MIXED FLEETS

It’s a given that self-driving vehicles will disrupt the trucking industry over the next two decades. Far less certain, however, is the nature of this disruption. Considering the complexity of local hauling and the lingering resistance to truly driverless vehicles, it’s unlikely that freight shipping will become completely autonomous in the near future. A more likely solution is the implementation of mixed fleets.

A mixed fleet is an approach that leverages the advantages of both human drivers and self-driving trucks. The trucking industry of the future is likely to be based around central hubs situated near cities all across the country. At least for the near future, a human driver will likely still be the best option for navigating city streets, handling complex routes and completing the other tasks involved in transporting freight from origin to hub and from hub to destination. Autonomous trucks are best suited to handle the long-haul interstate trucking in between.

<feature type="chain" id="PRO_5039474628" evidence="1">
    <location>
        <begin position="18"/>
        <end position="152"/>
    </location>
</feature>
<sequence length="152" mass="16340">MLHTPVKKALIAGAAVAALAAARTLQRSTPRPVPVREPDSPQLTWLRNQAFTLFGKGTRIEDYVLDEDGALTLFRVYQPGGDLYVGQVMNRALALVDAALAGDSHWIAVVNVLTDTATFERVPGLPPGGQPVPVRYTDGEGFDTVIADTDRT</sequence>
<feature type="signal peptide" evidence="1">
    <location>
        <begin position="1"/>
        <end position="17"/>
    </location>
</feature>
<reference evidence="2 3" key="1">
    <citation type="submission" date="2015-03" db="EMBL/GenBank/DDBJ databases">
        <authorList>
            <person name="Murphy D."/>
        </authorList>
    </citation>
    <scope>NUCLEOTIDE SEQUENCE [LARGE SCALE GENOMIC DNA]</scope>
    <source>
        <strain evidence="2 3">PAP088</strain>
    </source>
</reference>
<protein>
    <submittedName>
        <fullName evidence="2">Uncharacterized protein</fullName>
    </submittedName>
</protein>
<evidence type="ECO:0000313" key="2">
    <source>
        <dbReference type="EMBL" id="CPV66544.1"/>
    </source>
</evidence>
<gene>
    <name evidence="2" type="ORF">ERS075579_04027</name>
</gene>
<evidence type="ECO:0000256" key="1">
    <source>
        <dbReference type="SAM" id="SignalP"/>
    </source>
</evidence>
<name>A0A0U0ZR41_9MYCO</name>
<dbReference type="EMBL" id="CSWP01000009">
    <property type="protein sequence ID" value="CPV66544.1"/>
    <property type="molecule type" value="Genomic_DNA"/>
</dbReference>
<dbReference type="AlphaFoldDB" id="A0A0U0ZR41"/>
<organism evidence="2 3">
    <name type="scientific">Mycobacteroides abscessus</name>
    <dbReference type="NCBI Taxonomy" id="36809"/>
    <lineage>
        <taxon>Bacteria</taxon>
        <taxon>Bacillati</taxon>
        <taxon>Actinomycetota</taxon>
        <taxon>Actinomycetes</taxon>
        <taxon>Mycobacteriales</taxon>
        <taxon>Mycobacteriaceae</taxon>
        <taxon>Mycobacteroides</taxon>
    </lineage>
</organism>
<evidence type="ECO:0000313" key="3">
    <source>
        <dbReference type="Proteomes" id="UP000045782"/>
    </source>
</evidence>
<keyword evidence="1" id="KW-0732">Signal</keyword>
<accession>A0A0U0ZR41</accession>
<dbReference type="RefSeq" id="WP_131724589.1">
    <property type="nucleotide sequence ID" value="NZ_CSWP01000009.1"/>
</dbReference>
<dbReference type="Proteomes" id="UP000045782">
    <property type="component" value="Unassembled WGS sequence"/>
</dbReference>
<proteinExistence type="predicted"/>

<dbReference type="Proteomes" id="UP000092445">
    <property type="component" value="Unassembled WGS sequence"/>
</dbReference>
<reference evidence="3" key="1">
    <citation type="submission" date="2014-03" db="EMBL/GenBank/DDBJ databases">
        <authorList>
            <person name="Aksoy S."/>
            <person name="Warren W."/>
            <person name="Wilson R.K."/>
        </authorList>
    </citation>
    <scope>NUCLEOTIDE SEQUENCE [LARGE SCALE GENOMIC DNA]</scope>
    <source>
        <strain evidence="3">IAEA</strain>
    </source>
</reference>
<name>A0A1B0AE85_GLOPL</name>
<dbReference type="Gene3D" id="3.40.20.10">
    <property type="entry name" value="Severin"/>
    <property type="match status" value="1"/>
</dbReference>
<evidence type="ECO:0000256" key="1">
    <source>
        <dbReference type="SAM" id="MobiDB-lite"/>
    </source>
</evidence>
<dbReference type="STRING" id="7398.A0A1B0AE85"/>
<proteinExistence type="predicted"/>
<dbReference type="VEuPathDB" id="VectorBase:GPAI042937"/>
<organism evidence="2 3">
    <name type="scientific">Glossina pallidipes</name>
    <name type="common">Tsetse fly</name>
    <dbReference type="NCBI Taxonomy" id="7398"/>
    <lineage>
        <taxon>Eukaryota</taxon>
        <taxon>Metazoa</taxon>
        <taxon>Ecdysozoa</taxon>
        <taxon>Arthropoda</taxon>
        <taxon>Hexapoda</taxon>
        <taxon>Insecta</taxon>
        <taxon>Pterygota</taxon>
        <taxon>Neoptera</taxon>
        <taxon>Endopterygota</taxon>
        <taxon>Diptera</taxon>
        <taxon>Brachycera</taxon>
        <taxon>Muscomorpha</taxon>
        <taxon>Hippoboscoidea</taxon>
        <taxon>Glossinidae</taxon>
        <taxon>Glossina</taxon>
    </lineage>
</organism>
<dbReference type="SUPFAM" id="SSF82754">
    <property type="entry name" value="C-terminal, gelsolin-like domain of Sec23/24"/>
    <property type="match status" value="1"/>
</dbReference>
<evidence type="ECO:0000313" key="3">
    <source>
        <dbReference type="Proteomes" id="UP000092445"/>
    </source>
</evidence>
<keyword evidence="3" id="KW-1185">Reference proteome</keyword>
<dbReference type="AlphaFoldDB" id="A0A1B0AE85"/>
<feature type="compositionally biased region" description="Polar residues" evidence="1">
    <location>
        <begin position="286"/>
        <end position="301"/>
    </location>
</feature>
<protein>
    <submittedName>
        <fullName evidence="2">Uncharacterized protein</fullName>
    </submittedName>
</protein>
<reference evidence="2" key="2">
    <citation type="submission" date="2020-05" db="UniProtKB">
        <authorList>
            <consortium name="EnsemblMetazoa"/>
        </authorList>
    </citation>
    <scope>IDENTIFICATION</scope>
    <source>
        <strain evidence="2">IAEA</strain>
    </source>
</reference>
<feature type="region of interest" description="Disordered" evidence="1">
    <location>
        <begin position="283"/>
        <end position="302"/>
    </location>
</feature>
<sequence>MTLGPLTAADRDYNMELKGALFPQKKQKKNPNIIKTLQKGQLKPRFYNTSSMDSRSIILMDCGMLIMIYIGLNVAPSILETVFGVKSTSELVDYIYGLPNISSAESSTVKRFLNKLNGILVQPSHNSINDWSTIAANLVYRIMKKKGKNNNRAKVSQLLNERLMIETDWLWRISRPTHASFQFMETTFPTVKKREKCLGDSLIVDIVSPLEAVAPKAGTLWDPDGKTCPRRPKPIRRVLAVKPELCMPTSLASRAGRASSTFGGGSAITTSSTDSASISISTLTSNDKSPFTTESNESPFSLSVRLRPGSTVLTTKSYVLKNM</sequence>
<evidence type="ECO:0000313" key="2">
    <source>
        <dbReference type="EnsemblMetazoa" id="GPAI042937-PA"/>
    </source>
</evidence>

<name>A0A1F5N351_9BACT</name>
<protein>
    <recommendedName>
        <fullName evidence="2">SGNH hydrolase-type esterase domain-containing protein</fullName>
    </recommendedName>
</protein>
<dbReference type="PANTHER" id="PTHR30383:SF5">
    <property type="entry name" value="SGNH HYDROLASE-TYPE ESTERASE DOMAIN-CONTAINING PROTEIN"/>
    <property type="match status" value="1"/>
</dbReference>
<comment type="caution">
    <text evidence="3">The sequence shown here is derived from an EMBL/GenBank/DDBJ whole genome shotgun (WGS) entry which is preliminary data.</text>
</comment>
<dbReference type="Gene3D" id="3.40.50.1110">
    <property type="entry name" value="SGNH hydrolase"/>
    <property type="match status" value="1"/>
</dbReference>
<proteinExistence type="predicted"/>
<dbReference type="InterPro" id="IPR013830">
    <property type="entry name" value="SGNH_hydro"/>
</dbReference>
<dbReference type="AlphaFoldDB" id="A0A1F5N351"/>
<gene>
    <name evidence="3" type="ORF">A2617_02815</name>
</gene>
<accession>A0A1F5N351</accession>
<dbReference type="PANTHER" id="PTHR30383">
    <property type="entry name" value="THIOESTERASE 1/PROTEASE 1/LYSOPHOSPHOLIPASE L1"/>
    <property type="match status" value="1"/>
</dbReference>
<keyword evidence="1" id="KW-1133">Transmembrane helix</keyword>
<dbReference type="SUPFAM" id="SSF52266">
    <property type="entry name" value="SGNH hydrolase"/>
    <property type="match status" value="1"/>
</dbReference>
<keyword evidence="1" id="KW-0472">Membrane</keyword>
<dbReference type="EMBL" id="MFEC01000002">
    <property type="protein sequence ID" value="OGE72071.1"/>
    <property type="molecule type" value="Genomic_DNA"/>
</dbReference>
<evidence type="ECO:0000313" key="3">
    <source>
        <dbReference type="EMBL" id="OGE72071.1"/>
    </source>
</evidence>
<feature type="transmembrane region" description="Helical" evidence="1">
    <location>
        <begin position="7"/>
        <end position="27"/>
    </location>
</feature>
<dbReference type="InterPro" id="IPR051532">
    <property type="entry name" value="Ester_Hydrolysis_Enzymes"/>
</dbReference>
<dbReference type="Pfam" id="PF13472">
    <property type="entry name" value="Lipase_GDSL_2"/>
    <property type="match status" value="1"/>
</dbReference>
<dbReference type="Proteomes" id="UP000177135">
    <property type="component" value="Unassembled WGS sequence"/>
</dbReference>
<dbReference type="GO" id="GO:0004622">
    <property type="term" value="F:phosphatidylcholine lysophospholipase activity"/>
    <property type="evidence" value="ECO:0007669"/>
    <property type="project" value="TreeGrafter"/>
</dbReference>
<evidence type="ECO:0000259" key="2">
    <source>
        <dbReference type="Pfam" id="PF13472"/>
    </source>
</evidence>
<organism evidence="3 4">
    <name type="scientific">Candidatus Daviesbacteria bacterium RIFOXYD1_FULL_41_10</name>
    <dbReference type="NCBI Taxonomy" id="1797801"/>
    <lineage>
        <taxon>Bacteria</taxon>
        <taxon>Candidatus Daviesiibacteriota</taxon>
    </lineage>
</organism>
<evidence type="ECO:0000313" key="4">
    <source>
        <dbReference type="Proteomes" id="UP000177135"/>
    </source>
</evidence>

BLOCKCHAIN TECHNOLOGY

It seems that blockchain technology is everywhere these days. It’s already infiltrated a variety of industries and changed the way business is done, but what does it really mean? Sparing the complexity underlying the technology, blockchain is simply a digital ledger that records and tracks information and stores it in a distributed, incorruptible form. What this means for trucking is an opportunity to change the entire way the industry does business.

Currently, the trucking industry operates largely on a freight broker system. Freight brokers are responsible for handling many aspects of the complex and messy trucking process. This includes connecting carriers with loads, managing payments and transactions, tracking orders and more. Unfortunately, this system isn’t always efficient, transparent or accurate. The end result is significant inefficiency and waste, lowered profits and general confusion.